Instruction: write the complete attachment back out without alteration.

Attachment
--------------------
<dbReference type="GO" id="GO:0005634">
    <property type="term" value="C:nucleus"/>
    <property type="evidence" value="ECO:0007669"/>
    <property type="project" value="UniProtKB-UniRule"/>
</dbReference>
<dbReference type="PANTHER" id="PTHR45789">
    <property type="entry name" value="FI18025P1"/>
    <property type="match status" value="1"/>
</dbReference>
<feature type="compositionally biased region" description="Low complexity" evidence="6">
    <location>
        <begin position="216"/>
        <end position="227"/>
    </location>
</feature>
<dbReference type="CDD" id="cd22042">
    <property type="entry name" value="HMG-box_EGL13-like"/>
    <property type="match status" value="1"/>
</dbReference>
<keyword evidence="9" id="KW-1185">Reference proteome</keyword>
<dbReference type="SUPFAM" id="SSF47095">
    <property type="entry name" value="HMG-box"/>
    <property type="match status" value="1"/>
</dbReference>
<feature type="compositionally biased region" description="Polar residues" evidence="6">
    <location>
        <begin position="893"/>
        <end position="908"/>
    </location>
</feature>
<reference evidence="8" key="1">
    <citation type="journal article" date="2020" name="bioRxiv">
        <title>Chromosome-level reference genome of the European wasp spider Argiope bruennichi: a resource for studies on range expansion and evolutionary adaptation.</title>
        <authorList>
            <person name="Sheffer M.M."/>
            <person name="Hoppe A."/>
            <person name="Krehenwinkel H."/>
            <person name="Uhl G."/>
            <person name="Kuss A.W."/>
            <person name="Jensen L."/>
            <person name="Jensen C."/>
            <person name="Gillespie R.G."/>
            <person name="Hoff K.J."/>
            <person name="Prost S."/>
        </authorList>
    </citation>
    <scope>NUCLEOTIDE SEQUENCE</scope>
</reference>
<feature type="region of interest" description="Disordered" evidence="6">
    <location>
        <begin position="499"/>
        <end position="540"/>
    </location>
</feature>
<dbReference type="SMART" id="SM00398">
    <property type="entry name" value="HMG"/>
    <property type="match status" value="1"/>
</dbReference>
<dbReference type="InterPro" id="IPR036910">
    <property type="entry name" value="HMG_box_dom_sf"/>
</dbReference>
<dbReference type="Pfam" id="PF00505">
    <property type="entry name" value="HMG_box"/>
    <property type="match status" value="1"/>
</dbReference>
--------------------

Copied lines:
<dbReference type="GO" id="GO:0005634">
    <property type="term" value="C:nucleus"/>
    <property type="evidence" value="ECO:0007669"/>
    <property type="project" value="UniProtKB-UniRule"/>
</dbReference>
<dbReference type="PANTHER" id="PTHR45789">
    <property type="entry name" value="FI18025P1"/>
    <property type="match status" value="1"/>
</dbReference>
<feature type="compositionally biased region" description="Low complexity" evidence="6">
    <location>
        <begin position="216"/>
        <end position="227"/>
    </location>
</feature>
<dbReference type="CDD" id="cd22042">
    <property type="entry name" value="HMG-box_EGL13-like"/>
    <property type="match status" value="1"/>
</dbReference>
<keyword evidence="9" id="KW-1185">Reference proteome</keyword>
<dbReference type="SUPFAM" id="SSF47095">
    <property type="entry name" value="HMG-box"/>
    <property type="match status" value="1"/>
</dbReference>
<feature type="compositionally biased region" description="Polar residues" evidence="6">
    <location>
        <begin position="893"/>
        <end position="908"/>
    </location>
</feature>
<reference evidence="8" key="1">
    <citation type="journal article" date="2020" name="bioRxiv">
        <title>Chromosome-level reference genome of the European wasp spider Argiope bruennichi: a resource for studies on range expansion and evolutionary adaptation.</title>
        <authorList>
            <person name="Sheffer M.M."/>
            <person name="Hoppe A."/>
            <person name="Krehenwinkel H."/>
            <person name="Uhl G."/>
            <person name="Kuss A.W."/>
            <person name="Jensen L."/>
            <person name="Jensen C."/>
            <person name="Gillespie R.G."/>
            <person name="Hoff K.J."/>
            <person name="Prost S."/>
        </authorList>
    </citation>
    <scope>NUCLEOTIDE SEQUENCE</scope>
</reference>
<feature type="region of interest" description="Disordered" evidence="6">
    <location>
        <begin position="499"/>
        <end position="540"/>
    </location>
</feature>
<dbReference type="SMART" id="SM00398">
    <property type="entry name" value="HMG"/>
    <property type="match status" value="1"/>
</dbReference>
<dbReference type="InterPro" id="IPR036910">
    <property type="entry name" value="HMG_box_dom_sf"/>
</dbReference>
<dbReference type="Pfam" id="PF00505">
    <property type="entry name" value="HMG_box"/>
    <property type="match status" value="1"/>
</dbReference>